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Although 17 different routes have been pioneered to the summit of Everest, almost everyone climbs it via one of two routes. From Nepal there’s the Southeast Ridge, the line created by Tenzing Norgay and Edmund Hilary in 1953. From Tibet, there’s the North Ridge, where George Mallory disappeared in 1924 long before a Chinese team finally completed the climb in 1960.
Although experienced mountaineers say the overall difficulty of the two routes is comparable, the challenges are different. On the Southeast Ridge, mountaineers must race through the hazardous Khumbu Icefall, but it’s a slightly shorter summit day and easier to descend quickly in the event of an emergency. On the North Ridge, it’s possible to drive jeeps all the way to base camp, but mountaineers must traverse several kilometers of terrain above 27,000 feet to reach the summit.

https://www.nationalgeographic.com/adventure/everest/reference/climbing-mount-everest/

Maybe they go up one and down the other

After the first death they should have made everyone go back
 

Swifty

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Although 17 different routes have been pioneered to the summit of Everest, almost everyone climbs it via one of two routes. From Nepal there’s the Southeast Ridge, the line created by Tenzing Norgay and Edmund Hilary in 1953. From Tibet, there’s the North Ridge, where George Mallory disappeared in 1924 long before a Chinese team finally completed the climb in 1960.
Although experienced mountaineers say the overall difficulty of the two routes is comparable, the challenges are different. On the Southeast Ridge, mountaineers must race through the hazardous Khumbu Icefall, but it’s a slightly shorter summit day and easier to descend quickly in the event of an emergency. On the North Ridge, it’s possible to drive jeeps all the way to base camp, but mountaineers must traverse several kilometers of terrain above 27,000 feet to reach the summit.

https://www.nationalgeographic.com/adventure/everest/reference/climbing-mount-everest/

Maybe they go up one and down the other

After the first death they should have made everyone go back
George Mallory's remains are still on the mountain, they were found, filmed, photographed etc .. he's face down and the skin on his back is sun bleached white now .. sorry to be depressing but that's how it is at the moment unless someone's removed his body ..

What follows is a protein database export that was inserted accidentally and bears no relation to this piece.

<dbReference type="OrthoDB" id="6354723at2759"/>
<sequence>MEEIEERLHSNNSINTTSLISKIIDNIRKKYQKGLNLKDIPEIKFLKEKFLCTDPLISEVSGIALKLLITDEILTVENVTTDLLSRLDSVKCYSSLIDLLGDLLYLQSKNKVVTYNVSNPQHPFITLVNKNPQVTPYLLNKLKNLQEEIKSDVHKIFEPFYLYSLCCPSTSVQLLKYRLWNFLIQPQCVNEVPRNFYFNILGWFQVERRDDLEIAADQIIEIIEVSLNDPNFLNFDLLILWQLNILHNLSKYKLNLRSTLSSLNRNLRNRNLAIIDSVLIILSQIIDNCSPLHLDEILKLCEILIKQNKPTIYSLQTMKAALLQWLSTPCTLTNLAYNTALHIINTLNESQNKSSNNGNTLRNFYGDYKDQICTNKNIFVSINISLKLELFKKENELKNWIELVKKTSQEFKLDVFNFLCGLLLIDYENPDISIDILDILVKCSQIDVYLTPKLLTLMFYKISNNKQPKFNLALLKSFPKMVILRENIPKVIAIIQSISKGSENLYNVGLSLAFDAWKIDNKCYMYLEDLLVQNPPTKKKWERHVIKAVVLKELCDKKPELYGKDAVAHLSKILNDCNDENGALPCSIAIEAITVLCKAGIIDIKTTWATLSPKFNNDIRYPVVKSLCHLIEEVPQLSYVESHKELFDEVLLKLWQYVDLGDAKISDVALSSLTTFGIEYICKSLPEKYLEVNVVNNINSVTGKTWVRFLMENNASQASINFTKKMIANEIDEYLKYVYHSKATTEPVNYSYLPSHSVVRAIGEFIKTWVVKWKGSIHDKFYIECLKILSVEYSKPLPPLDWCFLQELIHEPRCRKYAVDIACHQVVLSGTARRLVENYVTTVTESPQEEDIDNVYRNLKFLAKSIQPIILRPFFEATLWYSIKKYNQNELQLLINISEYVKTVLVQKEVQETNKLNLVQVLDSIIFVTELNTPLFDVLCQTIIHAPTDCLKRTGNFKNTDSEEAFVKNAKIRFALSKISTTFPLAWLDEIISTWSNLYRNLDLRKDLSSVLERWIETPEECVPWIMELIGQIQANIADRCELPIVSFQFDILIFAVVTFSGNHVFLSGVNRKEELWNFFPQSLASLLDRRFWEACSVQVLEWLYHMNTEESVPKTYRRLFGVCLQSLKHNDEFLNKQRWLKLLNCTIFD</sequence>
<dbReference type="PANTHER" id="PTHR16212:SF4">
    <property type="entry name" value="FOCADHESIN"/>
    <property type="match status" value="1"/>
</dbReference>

Swifty

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He deserves a decent burial.
He does but at that exact altitude Everest climbers go to and where his remains are and the risks concerned in doing that, it would have to be a mission only to do that. People could die trying to retrieve his remains. There's so many corpses up there now from various decades that they are used as grim pointers now for contemporary climbers, 'green boots' being one man .. helicopters can rarely get up there due to weather conditions and there's no place to safely land ..

George's body as it remains still ..

ageorge.jpg
 
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Krepostnoi

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He does but at that exact altitude Everest climbers go to and where his remains are and the risks concerned in doing that, it would have to be a mission only to do that. People could die trying to retrieve his remains. There's so many corpses up there now from various decades that they are used as grim pointers now for contemporary climbers, 'green boots' being one man ..
Green Boots is no longer there. The BBC reckons China has been sending teams up to remove some of the bodies, in the attempt to burnish its credentials as the best custodian for the mountain. The question which did not occur to me back then is, if this is true, what are they then doing with the remains, and do the next-of-kin know?

ETA: Tsewang Paljor's story, and an answer to my question, among other matters.
 
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AnonyJoolz

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I know a bit about this, being a regular visitor to my husband's (original) country!

Indeed, being in the 'death zone' of Sagarmartha (AKA Everest) summit means there is little energy or ability to remove even corpses, let alone the litter, except on organised volunteer missions.

Some climbers do return to try and cover comrades' bodies; Nepali volunteers will periodically move corpses into crevasses and away from general view in order to show some respect for the dead. If bodies can't be moved - and why should climbers who have died there expect others to place their own lives in danger trying to move their mortal remains? - then they do become waymarkers, sometimes.